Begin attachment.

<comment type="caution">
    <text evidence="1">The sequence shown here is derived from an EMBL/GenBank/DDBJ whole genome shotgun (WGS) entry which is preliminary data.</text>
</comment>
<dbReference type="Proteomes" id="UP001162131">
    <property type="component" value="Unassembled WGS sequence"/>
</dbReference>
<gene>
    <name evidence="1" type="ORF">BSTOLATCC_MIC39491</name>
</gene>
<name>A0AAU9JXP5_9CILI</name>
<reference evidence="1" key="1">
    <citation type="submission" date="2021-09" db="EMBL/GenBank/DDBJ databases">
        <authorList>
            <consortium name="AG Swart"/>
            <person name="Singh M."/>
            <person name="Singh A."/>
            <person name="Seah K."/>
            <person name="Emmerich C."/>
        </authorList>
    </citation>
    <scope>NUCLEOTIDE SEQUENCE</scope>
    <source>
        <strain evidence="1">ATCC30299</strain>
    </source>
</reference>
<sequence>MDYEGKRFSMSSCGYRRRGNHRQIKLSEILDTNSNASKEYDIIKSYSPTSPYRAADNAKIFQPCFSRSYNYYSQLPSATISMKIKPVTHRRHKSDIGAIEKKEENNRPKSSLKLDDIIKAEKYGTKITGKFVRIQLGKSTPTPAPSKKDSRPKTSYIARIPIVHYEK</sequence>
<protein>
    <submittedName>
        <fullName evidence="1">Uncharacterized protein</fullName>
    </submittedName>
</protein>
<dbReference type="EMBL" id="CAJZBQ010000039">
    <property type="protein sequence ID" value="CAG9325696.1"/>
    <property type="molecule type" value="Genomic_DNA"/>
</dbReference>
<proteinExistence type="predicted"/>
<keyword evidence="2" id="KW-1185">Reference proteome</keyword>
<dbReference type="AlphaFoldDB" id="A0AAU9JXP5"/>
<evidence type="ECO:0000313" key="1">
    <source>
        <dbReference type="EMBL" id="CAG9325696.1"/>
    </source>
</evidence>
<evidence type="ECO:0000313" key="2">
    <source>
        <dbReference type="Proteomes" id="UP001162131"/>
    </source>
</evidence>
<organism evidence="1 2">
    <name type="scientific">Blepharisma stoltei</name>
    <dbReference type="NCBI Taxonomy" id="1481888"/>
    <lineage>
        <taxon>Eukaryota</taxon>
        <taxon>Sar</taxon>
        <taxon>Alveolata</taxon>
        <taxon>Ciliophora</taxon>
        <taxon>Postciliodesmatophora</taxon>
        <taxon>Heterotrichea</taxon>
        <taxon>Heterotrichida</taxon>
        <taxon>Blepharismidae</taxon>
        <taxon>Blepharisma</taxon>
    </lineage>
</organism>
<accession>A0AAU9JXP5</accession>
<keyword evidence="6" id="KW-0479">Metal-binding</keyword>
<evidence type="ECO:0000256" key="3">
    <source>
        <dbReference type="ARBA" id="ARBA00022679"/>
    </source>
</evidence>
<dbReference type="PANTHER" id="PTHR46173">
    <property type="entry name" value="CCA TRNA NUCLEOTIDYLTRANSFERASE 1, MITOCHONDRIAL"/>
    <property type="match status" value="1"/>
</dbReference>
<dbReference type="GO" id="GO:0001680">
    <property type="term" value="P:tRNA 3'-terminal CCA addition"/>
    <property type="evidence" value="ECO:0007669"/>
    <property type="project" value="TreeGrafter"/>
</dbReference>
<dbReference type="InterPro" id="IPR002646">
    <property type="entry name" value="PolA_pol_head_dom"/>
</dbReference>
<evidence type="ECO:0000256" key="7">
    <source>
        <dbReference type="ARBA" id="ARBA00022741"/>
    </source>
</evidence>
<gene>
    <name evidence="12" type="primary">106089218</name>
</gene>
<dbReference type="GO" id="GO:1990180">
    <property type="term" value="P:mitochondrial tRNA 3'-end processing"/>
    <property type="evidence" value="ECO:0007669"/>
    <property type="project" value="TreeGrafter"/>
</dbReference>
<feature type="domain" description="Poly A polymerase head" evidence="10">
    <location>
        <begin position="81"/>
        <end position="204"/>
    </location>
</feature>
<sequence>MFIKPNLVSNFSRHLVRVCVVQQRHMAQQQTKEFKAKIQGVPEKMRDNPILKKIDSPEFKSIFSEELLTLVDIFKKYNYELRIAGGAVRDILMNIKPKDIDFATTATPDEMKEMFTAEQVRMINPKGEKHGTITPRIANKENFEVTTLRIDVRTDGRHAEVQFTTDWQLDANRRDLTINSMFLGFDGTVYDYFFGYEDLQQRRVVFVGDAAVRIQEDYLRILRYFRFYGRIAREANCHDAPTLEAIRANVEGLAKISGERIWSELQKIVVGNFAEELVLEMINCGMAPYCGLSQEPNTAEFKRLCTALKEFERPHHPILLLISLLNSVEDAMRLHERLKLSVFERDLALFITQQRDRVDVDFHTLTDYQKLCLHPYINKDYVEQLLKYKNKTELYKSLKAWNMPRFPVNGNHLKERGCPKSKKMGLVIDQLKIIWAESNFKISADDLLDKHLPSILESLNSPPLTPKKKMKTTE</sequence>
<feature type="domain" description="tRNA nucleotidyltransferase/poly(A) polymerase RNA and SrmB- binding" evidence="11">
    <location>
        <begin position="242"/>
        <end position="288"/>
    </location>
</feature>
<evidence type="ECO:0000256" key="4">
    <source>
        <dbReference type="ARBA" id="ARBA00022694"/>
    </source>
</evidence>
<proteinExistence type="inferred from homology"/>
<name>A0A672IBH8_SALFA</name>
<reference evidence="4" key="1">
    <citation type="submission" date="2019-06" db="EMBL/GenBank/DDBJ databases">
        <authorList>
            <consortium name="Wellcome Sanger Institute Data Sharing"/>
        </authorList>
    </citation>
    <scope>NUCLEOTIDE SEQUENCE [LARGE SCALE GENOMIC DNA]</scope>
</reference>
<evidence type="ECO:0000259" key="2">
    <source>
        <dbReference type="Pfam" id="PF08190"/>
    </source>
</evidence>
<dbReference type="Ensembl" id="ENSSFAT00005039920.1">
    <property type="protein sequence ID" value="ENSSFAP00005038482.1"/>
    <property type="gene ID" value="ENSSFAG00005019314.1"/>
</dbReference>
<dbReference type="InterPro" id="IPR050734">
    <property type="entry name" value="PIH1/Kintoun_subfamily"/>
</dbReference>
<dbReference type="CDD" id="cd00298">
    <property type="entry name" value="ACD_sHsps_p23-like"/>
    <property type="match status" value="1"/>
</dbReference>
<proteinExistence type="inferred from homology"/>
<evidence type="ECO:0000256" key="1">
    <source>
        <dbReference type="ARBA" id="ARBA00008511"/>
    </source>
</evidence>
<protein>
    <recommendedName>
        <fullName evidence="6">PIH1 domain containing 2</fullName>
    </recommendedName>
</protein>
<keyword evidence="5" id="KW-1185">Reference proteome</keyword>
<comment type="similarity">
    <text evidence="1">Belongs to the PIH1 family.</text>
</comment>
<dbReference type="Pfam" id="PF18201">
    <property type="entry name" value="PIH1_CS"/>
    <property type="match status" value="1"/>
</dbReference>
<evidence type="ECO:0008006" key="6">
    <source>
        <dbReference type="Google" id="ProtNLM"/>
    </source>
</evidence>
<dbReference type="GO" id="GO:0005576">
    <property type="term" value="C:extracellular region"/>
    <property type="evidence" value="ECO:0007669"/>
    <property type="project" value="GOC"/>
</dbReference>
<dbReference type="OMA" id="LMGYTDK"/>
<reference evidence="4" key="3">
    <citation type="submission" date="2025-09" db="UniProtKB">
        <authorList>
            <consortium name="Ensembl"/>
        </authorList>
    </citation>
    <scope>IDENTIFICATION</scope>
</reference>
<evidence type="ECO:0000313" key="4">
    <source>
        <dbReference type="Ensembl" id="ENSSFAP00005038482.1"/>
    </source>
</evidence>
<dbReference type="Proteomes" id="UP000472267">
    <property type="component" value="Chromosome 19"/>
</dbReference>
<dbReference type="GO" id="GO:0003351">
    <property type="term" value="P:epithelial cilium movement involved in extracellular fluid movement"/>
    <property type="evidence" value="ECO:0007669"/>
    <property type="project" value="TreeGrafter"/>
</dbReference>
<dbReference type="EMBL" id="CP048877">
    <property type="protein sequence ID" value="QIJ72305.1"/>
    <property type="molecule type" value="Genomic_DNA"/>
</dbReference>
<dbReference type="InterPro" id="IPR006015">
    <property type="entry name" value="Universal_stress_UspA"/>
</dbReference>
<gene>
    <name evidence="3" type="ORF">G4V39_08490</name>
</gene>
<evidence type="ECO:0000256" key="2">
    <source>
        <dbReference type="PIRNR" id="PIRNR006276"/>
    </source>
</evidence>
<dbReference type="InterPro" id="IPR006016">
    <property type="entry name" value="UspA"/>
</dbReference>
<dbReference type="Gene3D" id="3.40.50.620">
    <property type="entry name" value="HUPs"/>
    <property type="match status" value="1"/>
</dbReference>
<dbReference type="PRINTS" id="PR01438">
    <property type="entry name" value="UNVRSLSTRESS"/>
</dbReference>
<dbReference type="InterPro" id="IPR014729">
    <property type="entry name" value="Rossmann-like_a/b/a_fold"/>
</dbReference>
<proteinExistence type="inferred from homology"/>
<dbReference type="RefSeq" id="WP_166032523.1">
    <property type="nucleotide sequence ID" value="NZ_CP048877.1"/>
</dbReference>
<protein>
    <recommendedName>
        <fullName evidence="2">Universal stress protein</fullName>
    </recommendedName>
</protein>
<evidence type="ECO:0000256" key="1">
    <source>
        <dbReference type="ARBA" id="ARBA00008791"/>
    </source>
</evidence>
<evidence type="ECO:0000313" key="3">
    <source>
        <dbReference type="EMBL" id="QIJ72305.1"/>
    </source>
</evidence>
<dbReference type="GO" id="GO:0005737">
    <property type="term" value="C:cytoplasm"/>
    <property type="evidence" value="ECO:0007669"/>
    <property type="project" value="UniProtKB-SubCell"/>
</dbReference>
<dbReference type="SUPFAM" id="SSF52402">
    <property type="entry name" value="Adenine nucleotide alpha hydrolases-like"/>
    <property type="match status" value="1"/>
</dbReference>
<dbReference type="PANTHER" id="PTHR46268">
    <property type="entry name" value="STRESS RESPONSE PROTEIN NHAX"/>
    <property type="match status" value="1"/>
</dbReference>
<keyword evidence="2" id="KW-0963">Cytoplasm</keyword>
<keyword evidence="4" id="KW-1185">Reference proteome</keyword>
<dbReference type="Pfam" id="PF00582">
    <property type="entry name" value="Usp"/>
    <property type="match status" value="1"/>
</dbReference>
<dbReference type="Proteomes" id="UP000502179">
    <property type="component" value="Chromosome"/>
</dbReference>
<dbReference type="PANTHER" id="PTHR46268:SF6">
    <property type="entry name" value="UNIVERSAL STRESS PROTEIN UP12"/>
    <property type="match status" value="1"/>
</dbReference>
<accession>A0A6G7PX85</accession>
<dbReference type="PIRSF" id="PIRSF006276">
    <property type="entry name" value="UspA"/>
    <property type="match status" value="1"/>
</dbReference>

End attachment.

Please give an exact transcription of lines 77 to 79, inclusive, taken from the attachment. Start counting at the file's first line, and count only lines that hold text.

    <property type="evidence" value="ECO:0007669"/>
    <property type="project" value="TreeGrafter"/>
</dbReference>